Finally in the 20 km I walked on this day, I finished up exploring Citadel Park – a forest atoll with many graves and a rather derelict museum of war machinery – tanks, airplanes etc. It not really a War Memorial as such but nevertheless a large peaceful park in Poznan for meandering and meditation

Poznan The BlowUp 5050 Hotel

A long train trip from Gdansk to Poznan – mostly on flat rolling plains with agricultural villages interspersed with zones of industry and transport hubs. We rolled along at 120km/hour a sort of Japanese air-rifle train . I was not asked to pay added fees for this, although it was clean and safe. The trolley lady ignored me as she served the other ‘Premium passengers’. Eventually I went independently to the Dining Car and paid for a cup of woeful coffee and 2 rusks… (Autocorrection suggested ‘tusks’, which on second thoughts I should have accepted).

I am staying at the Blow Up Hall 5050 Hotel- part of a modern conference centre and shopping complex. I was reassured by my wonderfully efficient local travel agent that the name was NOT in anyway related to previous acts of Polish liberation uprisings in the 1950s, but was named in homage to the movie “BlowUp” staring David Hemings ( I thought it was Terence Stamp) and Vanessa Redgrave. It was made in 1966 and for every (nay most) Adolescent males, sitting up the back in darkness watching Vanessa Redgrave being photographed in the NUDE, was far better then being given enough money to buy a box of Fantales. It was understandable that this talented actress was known henceforth as ‘Vanessa the Undresser’ As to I , my preference was a box of Jaffas AND the unrequited desire to see David Hemings in his underpants. Although I still prefer Terence Stamp.

The Hotel is described on various web sites as Avantgarde- which is interior design speak for the shiny black, chrome and mirrored finish in my room. It is very disconcerting indeed disorientating. Words are not adequate to describe the visual catastrophe. The bathroom has a full length mirror along one wall, so that if you have any difficulty in perspective when showering or shaving, one can always do a stand alone gym workout by turning around and facing the mirror. I include pictures:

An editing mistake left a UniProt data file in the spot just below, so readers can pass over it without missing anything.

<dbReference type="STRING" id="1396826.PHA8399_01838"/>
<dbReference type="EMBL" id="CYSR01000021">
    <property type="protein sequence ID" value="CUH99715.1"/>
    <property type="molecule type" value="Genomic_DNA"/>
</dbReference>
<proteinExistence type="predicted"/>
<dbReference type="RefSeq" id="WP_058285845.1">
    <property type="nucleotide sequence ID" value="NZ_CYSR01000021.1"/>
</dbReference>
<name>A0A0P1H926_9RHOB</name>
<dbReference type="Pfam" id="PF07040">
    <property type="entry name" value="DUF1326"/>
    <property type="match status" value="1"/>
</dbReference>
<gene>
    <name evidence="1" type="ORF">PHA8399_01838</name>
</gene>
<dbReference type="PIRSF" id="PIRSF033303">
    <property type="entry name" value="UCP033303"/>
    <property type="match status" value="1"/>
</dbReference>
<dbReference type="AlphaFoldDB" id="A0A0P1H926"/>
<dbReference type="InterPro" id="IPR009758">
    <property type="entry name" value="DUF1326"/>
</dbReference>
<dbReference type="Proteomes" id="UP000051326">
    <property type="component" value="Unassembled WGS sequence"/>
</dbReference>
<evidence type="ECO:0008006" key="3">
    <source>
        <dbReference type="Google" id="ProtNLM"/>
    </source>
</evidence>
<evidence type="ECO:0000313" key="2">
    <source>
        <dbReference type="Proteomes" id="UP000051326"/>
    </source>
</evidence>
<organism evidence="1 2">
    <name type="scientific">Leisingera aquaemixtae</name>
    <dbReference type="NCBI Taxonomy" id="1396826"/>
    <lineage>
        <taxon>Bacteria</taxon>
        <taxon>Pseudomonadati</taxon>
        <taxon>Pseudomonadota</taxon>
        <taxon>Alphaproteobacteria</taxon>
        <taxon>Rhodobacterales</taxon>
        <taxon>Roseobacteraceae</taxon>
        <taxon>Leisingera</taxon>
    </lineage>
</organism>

The toilet is separate from the bathroom. It is totally BLACK – close the door and one can experience for free, the sensory deprivation so effectively used by the invading American army in Iraq. It is impossible to know where one should sit or stand to answer the call of nature. Even at the best of times in my well lit bathroom in Adelaide, my sense of aim is problematic, but then as my friends know I can’t even throw an ball or catch it with any sense of manly skill or pride.

The room it self is quite big and very quiet. The TV appears to be kaput. There are no tea or coffee making facilities, although it has just dawned on me that I should undertake a more careful and minute search of the walls and shelves, as if the kettle is in shiny black plastic, I will not see it.

Gdansk – a sunny cold start

Gdansk Sunday

A brilliant start to the holiday – having fallen into bed around 7pm ( 4am Sunday Adelaide time) I woke around 6:30am, to clear blue skies and once outside, a bracing, biting breeze. I wandered around the waterfront of the “old town”- fascinated by seagulls that appeared to be ”walking on water”or at least standing on water in the sunlight of a new day. With that introduction, the more astute of you will realise that the birds were walking on ice!

So I explored the waterfront till about 7:30 then returned to the Q Hotel for a worthwhile breakfast, before warming my hands to venture back and explore the “old town “.

That is ice on the river!

The lone seagull is standing on ice. Look carefully

The home of the Gdansk Philharmonia concert hall

A few pictures of the old town….

The Polish people also sent children, mainly Jewish, away to foster homes in Britain just before the invasion and this is a tribute outside the main Gdansk railway station. The more observant will note the faded ex KFC logo on the original old railway administration offices.it is still. KFC outlet – I positioned the camera to block out the yellow M!

The Gdansk railway station

The Amber Museum in one of the medieval towers of the town wall